Working Visa Japan:

Which Visas to Get & How?

Working Visa Japan: Which visa to get and how? Also for many, the working holiday visa is a great visa to start with if you qualify.

The situation for Americans is more complex as they cannot get a working holiday visa. What should Americans do about working in Japan? Indeed the American situation is unique compared with citizens of Germany, Canada or the UK for example. Let`s explain the American situation in more detail.

Pictured: a temple building entrance (by Paul Canosa)

The easiest and most convenient (Working Visa Japan) to get is the working holiday visa, but not everyone can get this.

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Working Visa Japan: The Working Holiday Visa

You can arrange to get a working holiday visa at the nearest consulate if your country offers it.

Many people arrange to get a working holiday visa before they come to Japan. It usually takes a few days to a couple of weeks to get. One of the consulates stated it would take just a few days.

Visit the working holiday visa site to learn more about working holiday visas for Japan.

Working Visa Japan: Japanese Language Study Visa

Immigration confirmed that it`s ok to work part time (up to 30 hours it seems) while studying on a Japanese Language Study Visa.

You just need to put in some paperwork to get permission which takes 1-2 weeks after arrival.

This seems like a great visa for Americans or others who cannot get a working holiday visa. As it allows you to work and study!

Plus you can always switch over to a working visa if you want to work more in the future.

Working Visa Japan: Many People get a Working Visa

Your school will put in the paper work for this visa and sponsor you. It is a fairly big responsibility for the school. If the school really wants you however, they should be willing to sponsor you for a working visa.

This usually takes a month or more to get the visa. When immigration is really busy it can take quite long however,and this causes problems and stress for everyone concerned.

Working Visa Japan: Immigration

The fact that Japanese immigration can be so slow, explains how some schools will actually ask you to come to Japan on a tourist visa then switch it over to a working visa. They sponsor you after you arrive in Japan. This was how I was hired when I first came to Japan. A reputable school in Aichi asked me to do this. It is very common. I was a bit leery of doing it, until I learned that the reality of the work situation for "gaijin" in Japan. I asked some people who had lived in Japan and they said it happens all the time.

This is actually against the law, but the schools need a teacher and often immigration is simply too slow. Sometimes laws as we know, do not coincide with the actual reality of the situation. Some bureaucrat in Tokyo decides things and everyone suffers. Immigration seems to have steamlined things, and things are always improving, however world events have a way of affecting how easily you will be able to get a visa. 9/11 didn`t help anyone, anywhere for example.

Remember too, immigration`s job is not to give you a visa. It is too keep out undesirables to Japan. Their goal is not speed of visa issuance, but safety for Japan.

Two weeks is all that is legally required so it doesn`t give schools enough time to interview, hire and sponsor a teacher for a visa.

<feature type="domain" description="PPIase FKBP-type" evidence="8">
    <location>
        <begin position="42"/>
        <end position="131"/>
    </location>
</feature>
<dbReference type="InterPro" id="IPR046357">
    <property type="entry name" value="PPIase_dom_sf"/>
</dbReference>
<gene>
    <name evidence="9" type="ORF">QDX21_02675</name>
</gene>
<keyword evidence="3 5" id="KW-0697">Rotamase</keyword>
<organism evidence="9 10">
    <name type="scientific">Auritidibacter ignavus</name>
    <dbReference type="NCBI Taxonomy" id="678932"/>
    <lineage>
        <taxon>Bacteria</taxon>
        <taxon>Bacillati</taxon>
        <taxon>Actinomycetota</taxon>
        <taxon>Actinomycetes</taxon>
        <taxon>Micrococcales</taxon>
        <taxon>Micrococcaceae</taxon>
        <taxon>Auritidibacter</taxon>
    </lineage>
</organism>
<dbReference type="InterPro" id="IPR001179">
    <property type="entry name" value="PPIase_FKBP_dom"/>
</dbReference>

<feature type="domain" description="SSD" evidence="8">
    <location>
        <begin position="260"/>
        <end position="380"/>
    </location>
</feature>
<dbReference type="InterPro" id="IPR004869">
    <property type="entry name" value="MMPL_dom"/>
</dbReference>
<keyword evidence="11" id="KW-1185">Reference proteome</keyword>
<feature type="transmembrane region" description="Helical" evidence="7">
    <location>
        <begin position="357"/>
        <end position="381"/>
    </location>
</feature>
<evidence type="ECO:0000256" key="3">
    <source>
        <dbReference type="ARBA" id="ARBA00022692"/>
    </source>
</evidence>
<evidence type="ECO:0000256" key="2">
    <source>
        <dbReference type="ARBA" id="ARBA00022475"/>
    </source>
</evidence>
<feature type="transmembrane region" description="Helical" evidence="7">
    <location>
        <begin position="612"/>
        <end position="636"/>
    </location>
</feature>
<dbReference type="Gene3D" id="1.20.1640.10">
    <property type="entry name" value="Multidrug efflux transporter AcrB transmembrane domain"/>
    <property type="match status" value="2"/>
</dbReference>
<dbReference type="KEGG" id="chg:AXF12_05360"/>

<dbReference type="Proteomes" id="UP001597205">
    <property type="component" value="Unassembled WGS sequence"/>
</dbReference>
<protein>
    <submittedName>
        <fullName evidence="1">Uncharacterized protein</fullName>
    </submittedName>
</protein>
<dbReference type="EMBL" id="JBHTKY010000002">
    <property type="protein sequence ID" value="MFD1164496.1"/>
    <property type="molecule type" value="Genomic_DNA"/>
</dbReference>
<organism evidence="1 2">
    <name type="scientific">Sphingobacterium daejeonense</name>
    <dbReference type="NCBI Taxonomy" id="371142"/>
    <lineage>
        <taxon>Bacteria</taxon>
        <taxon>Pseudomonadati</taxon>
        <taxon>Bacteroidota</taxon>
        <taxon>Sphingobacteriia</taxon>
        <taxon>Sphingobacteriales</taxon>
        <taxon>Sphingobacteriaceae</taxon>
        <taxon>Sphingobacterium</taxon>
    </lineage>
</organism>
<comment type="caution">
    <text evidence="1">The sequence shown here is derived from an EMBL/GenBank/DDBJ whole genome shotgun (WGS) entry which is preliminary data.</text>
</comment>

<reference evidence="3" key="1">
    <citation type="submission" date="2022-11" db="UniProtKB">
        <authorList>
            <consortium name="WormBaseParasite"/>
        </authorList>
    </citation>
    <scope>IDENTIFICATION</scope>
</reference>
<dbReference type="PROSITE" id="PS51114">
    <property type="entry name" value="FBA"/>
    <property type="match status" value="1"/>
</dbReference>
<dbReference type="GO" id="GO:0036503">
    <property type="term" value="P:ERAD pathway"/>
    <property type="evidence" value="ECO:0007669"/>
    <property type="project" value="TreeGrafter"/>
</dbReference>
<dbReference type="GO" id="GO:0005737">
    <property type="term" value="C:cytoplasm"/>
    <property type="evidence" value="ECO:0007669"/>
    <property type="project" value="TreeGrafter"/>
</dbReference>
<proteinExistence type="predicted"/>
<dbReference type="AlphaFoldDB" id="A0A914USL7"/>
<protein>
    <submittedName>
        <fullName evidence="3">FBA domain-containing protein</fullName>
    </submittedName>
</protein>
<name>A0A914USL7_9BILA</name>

One of our teachers left with four days notice! Fortunately that has been very rare with our school. He apologized but admitted he did it for money. It caused a lot of problems for us!

Legally, the situation is impossible for schools. So don`t be at all suprised if an interested school asks you to come on a tourist visa. They may well be a great place to work, and they want you badly--now.

The big schools are hiring all the time, they often have agents abroad interviewing prospective teachers. They will have a large bank of teachers available to come to Japan. The smaller schools (and in my humble opinion) they are the best schools to work for--don`t have a large supply of teachers readily available. Especially if they are in the suburbs or the countryside. There are still too few non-Japanese living there to build up a network of possible teachers in the event of a teacher quitting. Japan is still far from multicultural except in the largest of cities.

So again, if one asks you to come on short notice on a tourist visa. Trust your gut feeling. Are they good or not? Most probably, they are a good school that simply needs a teacher soon.

Self-Sponsored Visa

A lesser known visa is the self-sponsored visa. You don`t really sponsor yourself but you line up enough work to make 250,000 yen or more per month and have the companies employing you put in the appropriate paper work. They then sponsor you (in effect) for the self-sponsored visa.

It helps smaller schools that cannot hire you for fulltime hours, but can be part of a group of one or two other schools, that together, sponsor you by (putting in the appropriate paper work) for the self-sponsored visa.

There are a few other visas available, but the visas listed above are the most common for English teachers.

Can teaching at an English school in Japan be a career?

Pictured: a typical street in Japan (by Paul Canosa)

More on Working Visa Japan: and for other countries

At Direct they help tourists and business travelers with their travel documents before they go on international travel.

They are a US Passport and travel visa expediting service.

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